We finally witness a piece of legislation that makes it through Congress, which was not only agreed upon by both parties, but was also applauded by our president; and it might actually turn out to be effective. The Workforce Innovation and Opportunity Act is an amendment and re-authorization of the Workforce Investment Act of 1998, which supported the nation’s primary programs and investments in employment services, workforce development, adult education and vocational rehabilitation activities. The new legislation is the product of a bipartisan, bicameral negotiation between the Senate Health, Education, Labor and Pensions Committee and House Committee.
Bogged down by bureaucracy and innumerable, confusing programs, the previous federal job training system attempted to help individuals learn the skills needed to make themselves more viable on the job market, but it was clearly not working very well; every year $18 Billion tax dollars were spent on job-training programs, but only a fraction of the workers completing the training obtained jobs and barely 50% of the people who went through the federal job training programs completed with the actual skills they needed for the jobs they were seeking. Since 2003 attempts to reauthorize the legislation were undertaken in both the House and Senate, which culminated to an act which should help fix our broken job-training system.
Why is it broken, you may ask? Well, despite college enrollments increasing by 11% over the last decade, secondary education tuition costs have skyrocketed, landing the 2 million students who graduate every year an average $26,000 in debt. Federal loans now total $1.2 trillion, which is even higher than credit card debt. And each year, tuition prices sneak upwards.
So now we have massively indebted college graduates also desperately searching for a job along with the other 9.5 million Americans out of work. Currently the unemployment rate stands at 6.1% and more than 20 million Americans have been either out of work or underemployed since 2009.
However, we have 4.6 million job openings that are not being filled. In manufacturing alone, the backbone of middle-class opportunity, as many as 600,000 jobs are going unfilled. These “blue collar” jobs, now called “blue tech” jobs, can earn you $60,000 a year or more! From 2016 to 2002, job openings in manufacturing, production, installation, maintenance and repair are projected to outstrip the supply of available workers three-to-one. Despite all this incentive, the Wall Street Journal reports that 33% of small-business owners and chief executives could not find qualified applicants and therefore had unfilled job openings in June.
And the cause of the symptomatic unemployment and underemployment is found in the infamous skills gap. While these numbers may quantify the issue, they fail to capture the frustration of millions of Americans, many of them armed with multiple diplomas, failing to achieve that steady paycheck or make ends meet.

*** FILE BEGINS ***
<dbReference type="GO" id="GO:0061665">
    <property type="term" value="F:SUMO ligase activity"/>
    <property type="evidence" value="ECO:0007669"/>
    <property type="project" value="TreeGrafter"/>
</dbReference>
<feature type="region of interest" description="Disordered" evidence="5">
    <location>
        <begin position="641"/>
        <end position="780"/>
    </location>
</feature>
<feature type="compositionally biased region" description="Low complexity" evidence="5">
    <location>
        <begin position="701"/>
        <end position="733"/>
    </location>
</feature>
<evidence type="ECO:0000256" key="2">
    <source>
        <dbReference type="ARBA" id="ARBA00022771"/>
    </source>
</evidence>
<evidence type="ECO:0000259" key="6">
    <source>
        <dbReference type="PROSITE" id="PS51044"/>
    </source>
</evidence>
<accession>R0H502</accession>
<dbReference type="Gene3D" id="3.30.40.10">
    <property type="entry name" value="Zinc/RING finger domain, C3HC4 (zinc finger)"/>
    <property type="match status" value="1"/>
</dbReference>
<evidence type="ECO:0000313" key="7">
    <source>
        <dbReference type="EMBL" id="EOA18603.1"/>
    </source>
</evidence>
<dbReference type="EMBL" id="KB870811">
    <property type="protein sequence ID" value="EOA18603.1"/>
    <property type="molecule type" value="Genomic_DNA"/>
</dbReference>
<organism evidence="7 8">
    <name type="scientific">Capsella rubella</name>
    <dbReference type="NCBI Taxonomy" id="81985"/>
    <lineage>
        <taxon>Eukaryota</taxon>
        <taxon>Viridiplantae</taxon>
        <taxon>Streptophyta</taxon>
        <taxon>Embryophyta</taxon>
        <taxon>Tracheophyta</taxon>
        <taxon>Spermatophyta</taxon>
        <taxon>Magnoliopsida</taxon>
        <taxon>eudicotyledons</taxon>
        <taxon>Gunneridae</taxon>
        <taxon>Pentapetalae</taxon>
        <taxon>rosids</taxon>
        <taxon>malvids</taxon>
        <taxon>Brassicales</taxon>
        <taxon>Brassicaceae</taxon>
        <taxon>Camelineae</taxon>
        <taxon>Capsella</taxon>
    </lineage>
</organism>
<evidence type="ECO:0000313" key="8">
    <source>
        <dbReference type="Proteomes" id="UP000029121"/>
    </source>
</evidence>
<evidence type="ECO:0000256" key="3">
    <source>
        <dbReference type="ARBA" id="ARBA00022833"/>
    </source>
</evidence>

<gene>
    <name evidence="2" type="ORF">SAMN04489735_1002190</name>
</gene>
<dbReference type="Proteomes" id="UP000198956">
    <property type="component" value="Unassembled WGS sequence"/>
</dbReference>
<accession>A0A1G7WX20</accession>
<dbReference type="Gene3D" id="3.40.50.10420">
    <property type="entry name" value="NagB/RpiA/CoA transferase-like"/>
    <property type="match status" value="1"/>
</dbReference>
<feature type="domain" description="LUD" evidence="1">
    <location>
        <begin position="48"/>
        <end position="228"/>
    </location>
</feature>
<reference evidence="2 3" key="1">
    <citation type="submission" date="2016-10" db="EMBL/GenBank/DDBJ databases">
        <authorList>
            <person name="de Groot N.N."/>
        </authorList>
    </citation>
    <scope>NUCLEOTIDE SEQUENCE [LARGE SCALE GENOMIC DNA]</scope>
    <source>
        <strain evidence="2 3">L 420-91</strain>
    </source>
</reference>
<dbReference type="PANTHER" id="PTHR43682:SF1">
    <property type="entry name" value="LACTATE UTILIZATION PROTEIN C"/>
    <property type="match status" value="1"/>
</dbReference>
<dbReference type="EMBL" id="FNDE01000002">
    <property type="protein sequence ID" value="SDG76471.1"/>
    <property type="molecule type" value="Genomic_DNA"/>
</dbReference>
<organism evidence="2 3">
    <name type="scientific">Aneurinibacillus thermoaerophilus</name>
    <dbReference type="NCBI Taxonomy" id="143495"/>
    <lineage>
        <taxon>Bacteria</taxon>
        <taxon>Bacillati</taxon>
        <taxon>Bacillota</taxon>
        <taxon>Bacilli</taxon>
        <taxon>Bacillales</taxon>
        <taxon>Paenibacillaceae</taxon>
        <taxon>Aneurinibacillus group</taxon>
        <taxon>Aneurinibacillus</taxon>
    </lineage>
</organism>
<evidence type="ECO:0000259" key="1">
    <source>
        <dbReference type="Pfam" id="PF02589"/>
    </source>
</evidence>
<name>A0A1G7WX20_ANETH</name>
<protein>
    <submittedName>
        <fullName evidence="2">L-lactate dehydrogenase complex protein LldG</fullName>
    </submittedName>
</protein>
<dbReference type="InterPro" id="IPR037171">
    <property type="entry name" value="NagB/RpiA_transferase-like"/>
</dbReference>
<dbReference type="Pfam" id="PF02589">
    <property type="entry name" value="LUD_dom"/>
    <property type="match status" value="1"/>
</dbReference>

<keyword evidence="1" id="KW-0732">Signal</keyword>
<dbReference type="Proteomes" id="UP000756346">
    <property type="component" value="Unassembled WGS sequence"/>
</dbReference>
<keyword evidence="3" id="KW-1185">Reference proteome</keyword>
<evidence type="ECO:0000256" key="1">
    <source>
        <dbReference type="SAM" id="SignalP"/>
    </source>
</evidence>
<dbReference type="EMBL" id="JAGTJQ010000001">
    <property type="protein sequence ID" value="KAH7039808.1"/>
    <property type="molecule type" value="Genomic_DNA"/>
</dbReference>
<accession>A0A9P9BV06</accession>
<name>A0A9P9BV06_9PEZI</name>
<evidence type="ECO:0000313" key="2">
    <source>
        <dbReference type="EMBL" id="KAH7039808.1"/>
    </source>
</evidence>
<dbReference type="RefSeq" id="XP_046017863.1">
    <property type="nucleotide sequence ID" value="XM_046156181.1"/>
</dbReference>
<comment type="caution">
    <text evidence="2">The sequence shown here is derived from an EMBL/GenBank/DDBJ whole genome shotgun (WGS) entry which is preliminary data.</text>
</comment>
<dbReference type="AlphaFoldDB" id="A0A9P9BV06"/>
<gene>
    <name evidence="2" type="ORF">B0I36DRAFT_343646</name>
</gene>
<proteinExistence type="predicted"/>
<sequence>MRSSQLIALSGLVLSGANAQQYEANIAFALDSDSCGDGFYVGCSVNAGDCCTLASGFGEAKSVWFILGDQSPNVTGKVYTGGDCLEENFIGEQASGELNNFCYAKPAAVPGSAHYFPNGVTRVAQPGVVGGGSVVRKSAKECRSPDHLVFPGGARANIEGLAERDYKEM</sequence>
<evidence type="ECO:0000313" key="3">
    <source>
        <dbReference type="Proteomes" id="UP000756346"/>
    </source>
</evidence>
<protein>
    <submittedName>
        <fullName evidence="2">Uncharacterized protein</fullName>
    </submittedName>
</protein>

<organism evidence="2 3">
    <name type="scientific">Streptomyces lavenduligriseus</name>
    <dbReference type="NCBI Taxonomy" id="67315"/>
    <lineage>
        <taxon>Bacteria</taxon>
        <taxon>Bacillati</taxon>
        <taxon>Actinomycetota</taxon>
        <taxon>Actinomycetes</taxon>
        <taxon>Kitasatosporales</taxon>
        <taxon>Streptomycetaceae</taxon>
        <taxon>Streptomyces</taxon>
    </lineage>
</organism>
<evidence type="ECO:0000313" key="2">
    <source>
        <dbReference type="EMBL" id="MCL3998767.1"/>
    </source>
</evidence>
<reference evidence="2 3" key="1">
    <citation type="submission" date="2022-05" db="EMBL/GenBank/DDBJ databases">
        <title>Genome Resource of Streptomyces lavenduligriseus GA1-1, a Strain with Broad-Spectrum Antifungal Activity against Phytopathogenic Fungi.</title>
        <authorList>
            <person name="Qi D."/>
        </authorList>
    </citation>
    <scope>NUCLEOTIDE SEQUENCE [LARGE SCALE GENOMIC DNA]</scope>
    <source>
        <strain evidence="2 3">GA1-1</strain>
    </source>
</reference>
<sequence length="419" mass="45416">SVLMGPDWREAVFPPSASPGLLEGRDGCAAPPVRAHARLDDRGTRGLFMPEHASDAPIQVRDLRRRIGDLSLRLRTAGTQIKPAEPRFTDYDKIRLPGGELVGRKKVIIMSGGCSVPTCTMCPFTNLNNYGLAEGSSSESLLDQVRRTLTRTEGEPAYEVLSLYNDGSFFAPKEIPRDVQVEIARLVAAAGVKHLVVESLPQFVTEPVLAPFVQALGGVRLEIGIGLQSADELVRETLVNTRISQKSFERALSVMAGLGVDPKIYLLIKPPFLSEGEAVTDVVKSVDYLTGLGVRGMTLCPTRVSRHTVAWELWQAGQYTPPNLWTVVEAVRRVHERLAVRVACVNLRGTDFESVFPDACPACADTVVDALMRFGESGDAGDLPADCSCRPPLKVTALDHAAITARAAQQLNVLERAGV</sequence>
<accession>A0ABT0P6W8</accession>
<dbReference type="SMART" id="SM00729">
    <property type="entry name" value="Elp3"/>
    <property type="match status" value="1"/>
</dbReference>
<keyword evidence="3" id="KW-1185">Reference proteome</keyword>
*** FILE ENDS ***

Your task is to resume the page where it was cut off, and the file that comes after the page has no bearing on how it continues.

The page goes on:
The Workforce Innovation and Opportunity Act takes many provisions to streamline and modernize the maze that was federal job-training programs so that workers can access the right training, immediately. These include:
Ensuring pragmatic accessibility of one-stop centers and training providers
Enhancing the flexibility of funds
Setting common performance indicators for all core programs under the bill.
In addition, the act eliminates 15 ineffective programs and prevents the creation of more bureaucracy or useless duplicative programs. It supports transitions to postsecondary education, training or employment and requires evaluation and research into adult education activities.
Next, as Georgetown University’s 2013 report on college majors insightfully put it, not all college degrees are created equal. In fact, recent college graduates bear the greatest unemployment risk at an overall 7.9% unemployment rate. More than 36% of college graduates are not working in their chosen profession and many of them have been forced to accept minimum wage jobs. But the Workforce Innovation and Opportunity Act is a way to provide funding for skills training and help relieve the over-saturation of certain job markets.
President Obama applauded the Workforce Innovation and Opportunity act and said he was thrilled by the vote that would “help ensure that our workers can earn the skills employers are looking for right now and that American businesses have the talent pool it takes to compete and win in our global economy.”
The Act should help Americans tap into the millions of unfilled jobs, especially in the manufacturing industry. However, the Act appears to be overlooking a huge job market: the sustainable job market. In June the EPA proposed the Clean Power Plan, which could provide some serious stimulus for our stalling economy. The solar industry alone is expected to create 22,000 jobs while the hydroelectric industry requires 700,000 jobs to reach a new capacity of 23,000 -60,000 MW. Furthermore, 8 million jobs in the construction, manufacturing and natural resources industries will be created by 2018. They will require workers having basic math skills and computer abilities and eventually having received various forms of vocational training such as solar training or technical training.
Finally, through this act we are witnessing greater public encouragement of skill training as well an expansion of funding for college aid and vocational training. But as Mike Rowe, host of Discovery Channel’s “Dirty Jobs” said, “Many of the best opportunities that exist today require a skill, not a diploma”. To fill the skills gap we will also need to remove the stigma surrounding vocational education and understand that real, well-paid, skill specific jobs are out there for the taking; all we need is a qualified workforce.
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